Come On, Google. Let the Little Guy Earn a Link!

Some would say that the Internet is the great equalizer, that every business, large and small, has an equal shot at page one rankings and with that, web traffic, leads, sales, and growth. But, larger, more established businesses have the benefit of people searching for them by name. They’re going to get organic traffic and they’re going to get organic links by just being there.

The Google mantra: “Create great content and it will earn links,” works for big business, but not for small ones.

According to Google, the best way to get other sites to create high-quality, relevant links to yours is to create unique, relevant content that can naturally gain popularity in the Internet community. Creating good content pays off: Links are usually editorial votes given by choice and the more useful content you have, the greater the chances someone else will find that content valuable to their readers and link to it.

Greater the chances? That’s hilarious. Small business owners realize that doesn’t really work and they’re not laughing.

Google’s False Premise

Small businesses are not going to get links just by virtue of having good content. Google policies are seemingly oblivious to this reality: without links, small businesses get no traffic and without traffic, they get no links. A chicken and egg scenario. A conundrum. An impossibility.

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So, Just Sit There and Wait?

Wait for something that’s either not going to happen or will take years to happen? We’re talking about someone’s livelihood. Small business owners have to do something to start the ball rolling and that something is content marketing. Google should be OK with content marketing.

All the hard work that goes into content marketing should “earn” links. Not build, but earn. Google should acknowledge the difference.

When Matt Cutts said, “Okay, I’m calling it: if you’re using guest blogging as a way to gain links in 2014, you should probably stop. Why? Because over time it’s become a more and more spammy practice and if you’re doing a lot of guest blogging, you’re hanging out with really bad company.” He should have continued on to say, “but I know that small businesses can’t really get links from great content on their websites. Here’s what they can do so they don’t get run over by the big businesses that don’t have to do much to get links.” We’re still waiting.

When small business owners – or the SEOs who work for them – spend hours upon hours networking with bloggers and looking for and guest post opportunities in an effort to get a link – yes, an obvious effort to get a link – they have earned that link.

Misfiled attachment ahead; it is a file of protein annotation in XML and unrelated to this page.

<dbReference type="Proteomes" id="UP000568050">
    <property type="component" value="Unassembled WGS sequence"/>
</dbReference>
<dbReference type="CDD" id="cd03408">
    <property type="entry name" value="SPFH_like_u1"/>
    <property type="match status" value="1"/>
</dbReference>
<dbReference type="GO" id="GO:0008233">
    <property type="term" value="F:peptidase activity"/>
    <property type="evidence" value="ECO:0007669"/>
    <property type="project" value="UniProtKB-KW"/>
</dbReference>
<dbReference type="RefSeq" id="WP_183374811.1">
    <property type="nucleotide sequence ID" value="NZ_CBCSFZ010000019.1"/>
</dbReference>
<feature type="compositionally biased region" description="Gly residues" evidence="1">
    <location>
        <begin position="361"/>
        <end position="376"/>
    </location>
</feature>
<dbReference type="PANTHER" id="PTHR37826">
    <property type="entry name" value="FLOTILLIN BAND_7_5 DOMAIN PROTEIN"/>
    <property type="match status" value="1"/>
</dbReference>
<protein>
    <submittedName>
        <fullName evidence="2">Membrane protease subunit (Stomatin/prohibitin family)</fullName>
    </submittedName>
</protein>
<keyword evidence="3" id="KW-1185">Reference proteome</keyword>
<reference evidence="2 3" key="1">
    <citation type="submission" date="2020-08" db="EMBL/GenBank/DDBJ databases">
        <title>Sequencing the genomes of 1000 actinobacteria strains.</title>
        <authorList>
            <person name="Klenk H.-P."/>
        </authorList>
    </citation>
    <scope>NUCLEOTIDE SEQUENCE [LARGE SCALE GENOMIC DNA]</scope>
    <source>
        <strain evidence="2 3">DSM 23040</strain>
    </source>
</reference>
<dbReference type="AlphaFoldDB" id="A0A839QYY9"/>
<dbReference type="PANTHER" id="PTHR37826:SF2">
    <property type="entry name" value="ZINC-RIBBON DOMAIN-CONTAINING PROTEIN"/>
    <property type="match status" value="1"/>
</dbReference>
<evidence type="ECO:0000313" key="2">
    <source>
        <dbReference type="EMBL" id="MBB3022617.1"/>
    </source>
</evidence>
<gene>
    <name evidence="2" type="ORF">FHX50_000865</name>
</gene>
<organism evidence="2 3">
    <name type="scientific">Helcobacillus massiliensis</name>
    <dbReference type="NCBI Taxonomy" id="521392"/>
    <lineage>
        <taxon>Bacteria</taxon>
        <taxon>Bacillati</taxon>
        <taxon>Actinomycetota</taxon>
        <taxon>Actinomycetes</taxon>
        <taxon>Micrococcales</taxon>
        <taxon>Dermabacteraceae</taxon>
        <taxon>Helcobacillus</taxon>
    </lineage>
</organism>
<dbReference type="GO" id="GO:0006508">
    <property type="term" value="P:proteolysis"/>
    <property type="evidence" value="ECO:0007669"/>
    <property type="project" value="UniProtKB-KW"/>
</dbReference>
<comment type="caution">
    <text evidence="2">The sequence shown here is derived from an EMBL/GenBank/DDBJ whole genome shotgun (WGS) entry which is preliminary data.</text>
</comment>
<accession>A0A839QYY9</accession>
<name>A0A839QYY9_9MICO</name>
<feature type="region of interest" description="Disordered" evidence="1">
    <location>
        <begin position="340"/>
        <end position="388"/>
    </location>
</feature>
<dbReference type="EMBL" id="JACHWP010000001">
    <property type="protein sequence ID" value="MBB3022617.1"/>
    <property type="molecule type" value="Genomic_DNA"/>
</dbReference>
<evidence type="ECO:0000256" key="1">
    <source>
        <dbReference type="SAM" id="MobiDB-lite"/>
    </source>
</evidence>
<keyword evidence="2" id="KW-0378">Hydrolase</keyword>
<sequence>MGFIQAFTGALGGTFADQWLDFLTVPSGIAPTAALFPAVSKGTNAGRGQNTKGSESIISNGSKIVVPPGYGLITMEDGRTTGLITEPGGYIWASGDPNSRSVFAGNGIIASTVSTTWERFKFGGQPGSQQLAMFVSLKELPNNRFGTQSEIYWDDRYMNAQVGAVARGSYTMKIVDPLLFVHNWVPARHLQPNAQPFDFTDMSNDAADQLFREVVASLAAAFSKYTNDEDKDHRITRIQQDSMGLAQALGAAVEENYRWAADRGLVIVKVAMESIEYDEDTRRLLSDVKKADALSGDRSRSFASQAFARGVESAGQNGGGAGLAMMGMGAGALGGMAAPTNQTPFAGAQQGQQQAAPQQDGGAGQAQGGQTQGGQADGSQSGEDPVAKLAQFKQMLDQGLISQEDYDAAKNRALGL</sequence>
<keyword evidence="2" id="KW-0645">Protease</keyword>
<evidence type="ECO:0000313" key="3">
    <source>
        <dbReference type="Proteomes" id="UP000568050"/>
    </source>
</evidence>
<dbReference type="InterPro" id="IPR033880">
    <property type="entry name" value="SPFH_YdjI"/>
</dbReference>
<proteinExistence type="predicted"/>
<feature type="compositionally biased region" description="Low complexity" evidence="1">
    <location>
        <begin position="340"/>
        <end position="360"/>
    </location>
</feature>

Google: Consider This

In my post from earlier this month, “The Collateral Damage of Google’s Link Policy,” I included quotes and opinions from small business owners. My sources were well-researched and each one of them contributed a thoughtful response to this question: “Have you been denied a link?”

All of the individuals who were quoted in the article understand the value of a link from a high-authority website. They actively seek out opportunities to be quoted as an authority for the sole purpose of getting a link. Though no promises were made, certainly all of them hoped for a link.

At first, the links were left out, which led to an interesting debate in the comments. But in the end, they all got links. Is that manipulative? Are those natural links? I believe so. There was no monetary compensation and the links were certainly reviewed by the editorial staff for appropriateness to the audience, as Google would have wanted. Sources quoted in online articles are guest experts, no different from a person who gets publicity from an appearance on CNN.

Consider this scenario: a shark attacks two people in North Carolina – which, of course, really did happen earlier this month. An expert in shark behavior contacts CNN and offers an educated opinion on why the shark may have behaved in such an uncharacteristic manner. CNN invites the shark expert to appear on a primetime show. The host conducts the interview but refuses to mention the person’s name, credentials or anything about his or her background…nothing.

It’s hard to imagine because it wouldn’t happen. It wouldn’t happen because CNN has vetted the person, believes the person has value to the audience, and has no problem giving credit where credit is due. Additionally, the interviewee expects a little publicity for his or her company, charitable organization, recently-published book or whatever. It’s give-and-take for both sides.

Sources get credit. Sources in online articles get links. Sources earned those links.

Conclusions

Lest anyone think rankings happen without links, a Moz ranking correlation study found that out of the top search results, a full 99.2 percent of all websites had at least one external link and more links correlate with higher rankings. In his blog post about the study, Cyrus Shepard wrote, “If you want to rank for anything that’s even remotely competitive, the chances of finding a website ranking without external links is very rare indeed.”

A small or new business can have a flawless website with spectacular content, a zillion times better than any Fortune 500 company, but it doesn’t matter at all because no one is going to find it. Ipso facto, no organic links for the little guy. Ipso facto, the little guy needs to promote his content with the intent of improving his rankings. Google should be OK with that.

As Josh Rubin, suggested in a comment on my last post, “The rule should be, generate content that doesn’t suck and then ceaselessly promote the heck out of it.'” That sounds about right.

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